Graham caught on outside looking in Back particularly frustrated by loss to Steelers because he didn't get in on any plays

Ravens notebook

September 08, 1998|By Gary Lambrecht | Gary Lambrecht,SUN STAFF

Jay Graham had nothing to smile about on Sunday.

Digesting a season-opening, stadium-opening loss to the Pittsburgh Steelers on such a momentous day was hard enough for Graham or anyone else associated with the team. Taking a loss without contributing one play to the action was especially difficult for Graham.

Errict Rhett, who replaced Graham, led all rushers with 72 yards on 16 carries. Priest Holmes, the second-year back from Texas who improved faster than possibly any other Raven this summer, contributed 23 more yards on six carries. And Graham, who until four days before the opener was considered the starter, was the game's most conspicuous spectator.

"I kept on stretching on the sideline to stay ready, but I never crossed that big white line. I just rolled my knees in the grass, like you did in Pop Warner, to make it seem like you played a little bit," Graham said.

"It hurt, because I didn't have the opportunity to contribute, especially since we lost. I didn't know what to think. I was just watching the game, hoping we would pull out a win. You're always going to be faced with certain things. I can't get down about this. I can't sit around and say why, why, why is this happening to me?"

Running backs coach Al Lavan said the Ravens had decided before the Steelers game that Holmes would be the third-down back. Then, after Rhett came out of the game with a minor injury, the Ravens decided to stick with Holmes as his backup until Rhett returned.

"Priest already was in the flow of the game, and he was running the ball well," Lavan said. "I didn't want to put Jay in and change that rhythm."

Coach Ted Marchibroda said Graham would probably see action in this week's game against the New York Jets.

Said Graham: "I don't know what the situation is. All I can do is keep going as hard as I can and let the coaches make their decision. I don't feel like I'm not a part of this team. I'm never going to stop working hard."

Siragusa sparkles

Defensive tackle Tony Siragusa had his best game as a Raven, making seven solo tackles against Pittsburgh. Could this be the start of a season like 1994, when Siragusa started all 16 games and recorded a career-high 108 (64 solo) tackles with Indianapolis?

"I felt good [on Sunday]. I felt healthy. Last year, I played on one leg a lot," said Siragusa, alluding to a knee injury that bothered him in 1997. "I never felt a hundred percent like I did in this game."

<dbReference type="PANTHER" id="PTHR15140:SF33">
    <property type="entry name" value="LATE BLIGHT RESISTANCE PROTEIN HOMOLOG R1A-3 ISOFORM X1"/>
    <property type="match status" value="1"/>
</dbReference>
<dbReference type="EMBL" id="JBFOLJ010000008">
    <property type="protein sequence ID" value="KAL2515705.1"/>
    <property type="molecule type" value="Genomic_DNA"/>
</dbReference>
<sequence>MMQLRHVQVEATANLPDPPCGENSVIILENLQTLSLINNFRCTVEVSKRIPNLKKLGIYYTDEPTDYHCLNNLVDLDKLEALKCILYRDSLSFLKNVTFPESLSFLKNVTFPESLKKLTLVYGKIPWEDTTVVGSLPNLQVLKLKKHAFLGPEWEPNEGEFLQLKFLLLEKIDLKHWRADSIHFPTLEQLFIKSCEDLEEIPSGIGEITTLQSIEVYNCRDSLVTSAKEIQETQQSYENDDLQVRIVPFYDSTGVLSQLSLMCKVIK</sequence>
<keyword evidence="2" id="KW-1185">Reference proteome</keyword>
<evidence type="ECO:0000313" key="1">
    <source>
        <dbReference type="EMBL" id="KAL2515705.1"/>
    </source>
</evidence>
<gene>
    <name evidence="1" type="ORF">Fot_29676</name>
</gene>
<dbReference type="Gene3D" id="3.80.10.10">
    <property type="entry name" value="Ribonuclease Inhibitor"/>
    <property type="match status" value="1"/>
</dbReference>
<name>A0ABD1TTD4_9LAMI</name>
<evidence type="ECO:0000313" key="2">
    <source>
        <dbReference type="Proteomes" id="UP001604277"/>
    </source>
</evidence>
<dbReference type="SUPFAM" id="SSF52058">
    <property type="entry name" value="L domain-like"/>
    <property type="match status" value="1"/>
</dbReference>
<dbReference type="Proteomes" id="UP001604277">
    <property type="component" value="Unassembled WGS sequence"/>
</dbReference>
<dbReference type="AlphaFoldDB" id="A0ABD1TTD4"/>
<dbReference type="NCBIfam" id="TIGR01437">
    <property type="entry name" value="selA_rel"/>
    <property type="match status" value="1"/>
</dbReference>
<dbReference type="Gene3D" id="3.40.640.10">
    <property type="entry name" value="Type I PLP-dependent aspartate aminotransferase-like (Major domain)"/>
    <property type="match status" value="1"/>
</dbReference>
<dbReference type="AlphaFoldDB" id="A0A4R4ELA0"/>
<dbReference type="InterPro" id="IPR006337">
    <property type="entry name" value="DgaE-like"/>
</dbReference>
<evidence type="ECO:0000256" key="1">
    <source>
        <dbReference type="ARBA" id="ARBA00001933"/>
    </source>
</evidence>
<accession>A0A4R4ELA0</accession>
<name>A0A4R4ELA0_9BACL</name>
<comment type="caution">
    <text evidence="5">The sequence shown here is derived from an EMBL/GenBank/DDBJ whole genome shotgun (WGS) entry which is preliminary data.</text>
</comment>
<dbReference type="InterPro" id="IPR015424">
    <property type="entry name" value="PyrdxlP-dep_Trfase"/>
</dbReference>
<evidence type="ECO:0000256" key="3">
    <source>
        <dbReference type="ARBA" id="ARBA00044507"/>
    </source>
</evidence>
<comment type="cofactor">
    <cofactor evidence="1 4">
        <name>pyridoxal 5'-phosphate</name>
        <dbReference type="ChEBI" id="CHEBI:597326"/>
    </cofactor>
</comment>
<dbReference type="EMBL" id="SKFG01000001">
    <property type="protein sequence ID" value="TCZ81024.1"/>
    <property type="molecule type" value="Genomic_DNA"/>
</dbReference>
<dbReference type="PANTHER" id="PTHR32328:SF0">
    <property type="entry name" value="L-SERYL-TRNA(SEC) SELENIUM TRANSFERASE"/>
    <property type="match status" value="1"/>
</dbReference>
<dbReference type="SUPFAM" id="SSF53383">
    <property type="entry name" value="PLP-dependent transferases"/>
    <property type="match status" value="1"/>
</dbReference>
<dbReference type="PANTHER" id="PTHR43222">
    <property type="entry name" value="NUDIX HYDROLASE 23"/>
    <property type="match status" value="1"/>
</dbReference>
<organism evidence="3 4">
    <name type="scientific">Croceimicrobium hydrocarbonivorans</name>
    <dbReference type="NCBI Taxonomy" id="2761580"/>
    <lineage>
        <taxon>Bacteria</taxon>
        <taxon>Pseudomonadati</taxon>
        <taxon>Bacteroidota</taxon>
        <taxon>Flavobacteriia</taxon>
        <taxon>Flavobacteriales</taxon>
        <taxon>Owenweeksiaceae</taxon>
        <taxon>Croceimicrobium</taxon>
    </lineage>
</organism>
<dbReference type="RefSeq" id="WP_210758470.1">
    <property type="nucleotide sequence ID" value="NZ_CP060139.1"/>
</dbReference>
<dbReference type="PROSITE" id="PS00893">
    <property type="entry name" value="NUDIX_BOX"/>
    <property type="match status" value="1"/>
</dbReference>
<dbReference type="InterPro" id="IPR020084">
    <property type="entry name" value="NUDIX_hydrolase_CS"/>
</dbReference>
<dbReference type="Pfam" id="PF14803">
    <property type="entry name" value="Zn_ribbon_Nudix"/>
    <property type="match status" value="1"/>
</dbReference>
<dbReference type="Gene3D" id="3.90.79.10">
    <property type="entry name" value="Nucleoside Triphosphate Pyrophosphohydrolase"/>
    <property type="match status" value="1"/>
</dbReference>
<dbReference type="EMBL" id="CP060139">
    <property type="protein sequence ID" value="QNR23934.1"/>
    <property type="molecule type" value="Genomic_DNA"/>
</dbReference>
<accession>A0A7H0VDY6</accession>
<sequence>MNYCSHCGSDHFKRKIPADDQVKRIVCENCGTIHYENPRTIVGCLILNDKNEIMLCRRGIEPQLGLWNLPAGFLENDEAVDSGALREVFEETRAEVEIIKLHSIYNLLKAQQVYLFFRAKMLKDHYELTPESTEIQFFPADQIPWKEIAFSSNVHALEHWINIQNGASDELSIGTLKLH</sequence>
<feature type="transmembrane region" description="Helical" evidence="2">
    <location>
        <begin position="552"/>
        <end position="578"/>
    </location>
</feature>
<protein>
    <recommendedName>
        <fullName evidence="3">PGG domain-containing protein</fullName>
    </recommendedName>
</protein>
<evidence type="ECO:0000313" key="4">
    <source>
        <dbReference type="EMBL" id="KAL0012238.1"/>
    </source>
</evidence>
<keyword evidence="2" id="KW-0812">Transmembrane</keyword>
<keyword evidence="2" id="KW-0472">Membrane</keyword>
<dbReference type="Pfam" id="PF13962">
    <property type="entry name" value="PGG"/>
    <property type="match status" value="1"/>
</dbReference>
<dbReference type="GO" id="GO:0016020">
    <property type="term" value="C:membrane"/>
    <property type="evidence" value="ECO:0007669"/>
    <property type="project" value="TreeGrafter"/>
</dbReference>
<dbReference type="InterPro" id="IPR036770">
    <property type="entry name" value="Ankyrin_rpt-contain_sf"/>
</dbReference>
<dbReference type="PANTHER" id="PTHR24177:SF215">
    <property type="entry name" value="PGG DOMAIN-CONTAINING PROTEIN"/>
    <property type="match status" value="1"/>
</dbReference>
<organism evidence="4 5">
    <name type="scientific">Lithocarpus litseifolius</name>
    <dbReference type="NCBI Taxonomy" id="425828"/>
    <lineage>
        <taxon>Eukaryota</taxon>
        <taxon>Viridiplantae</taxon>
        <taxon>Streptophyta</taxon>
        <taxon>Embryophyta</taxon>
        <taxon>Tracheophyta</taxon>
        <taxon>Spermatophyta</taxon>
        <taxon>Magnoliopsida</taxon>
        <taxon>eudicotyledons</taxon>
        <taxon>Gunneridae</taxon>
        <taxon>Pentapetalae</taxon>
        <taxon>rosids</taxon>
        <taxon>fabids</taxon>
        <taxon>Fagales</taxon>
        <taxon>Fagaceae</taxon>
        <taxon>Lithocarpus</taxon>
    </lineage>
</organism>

Siragusa also benefited from a role reversal. Typically, the 320-pound "Goose" draws most of the double-teams inside. Against Pittsburgh, fellow tackle James Jones drew much of that dirty work, freeing Siragusa to work in many one-on-one battles with Steelers left guard Roger Duffy. Mismatch.

"Yeah, we sort of switched jobs a little bit. J. J. picked up some double teams, and J. J. had a great game," Siragusa said. "Our whole line did great. [Defensive ends Michael] McCrary and [Rob] Burnett did a great job turning plays inside."

Siragusa also got stronger as the game went on. He did suffer severe cramping in his calf in the second half, and nearly left the contest. Several hours after the game, he needed an injection of fluids to relieve the problem.

A sharper Sharper

The Ravens have been waiting for second-year outside linebacker Jamie Sharper to establish himself firmly as a presence. Remember Sharper's benching last year? A good off-season of work apparently has paid off for the former Virginia star.

Sharper looked bigger and played smarter during the preseason, and he carried that confidence into the season opener. He finished with four tackles. He also nearly sacked quarterback Kordell Stewart in the Pittsburgh end zone to record a safety in the first half.

"Anytime you're in your second year, you know more about what's going on," said middle linebacker Ray Lewis, who is beginning his third season. "It's time for Jamie now. I've been riding him a lot. In preseason, you could see him coming, coming, coming.

"Me and Peter [Boulware] will get Jamie alone sometime and tell him we don't want to go watch film and have [defensive coordinator] Marvin [Lewis] coach you all the time. It's time to step up, and he's playing like an animal now."

Et cetera

Marchibroda said he expects defensive tackle Larry Webster (hamstring), who has not played since the preseason opener, to make his 1998 debut against the Jets this week. The Ravens became only the second team in the 1990s to lose a home opener in their new stadium. Jacksonville lost to Houston, 10-3, on Sept. 3, 1995. Atlanta (1992), St. Louis (1995) and Washington (1997) each won in their new stadium debut. Approximately 3,000 tickets remain for the Ravens' next home game on Sept. 27 (8: 20 p.m.) against Cincinnati.

Pub Date: 9/08/98

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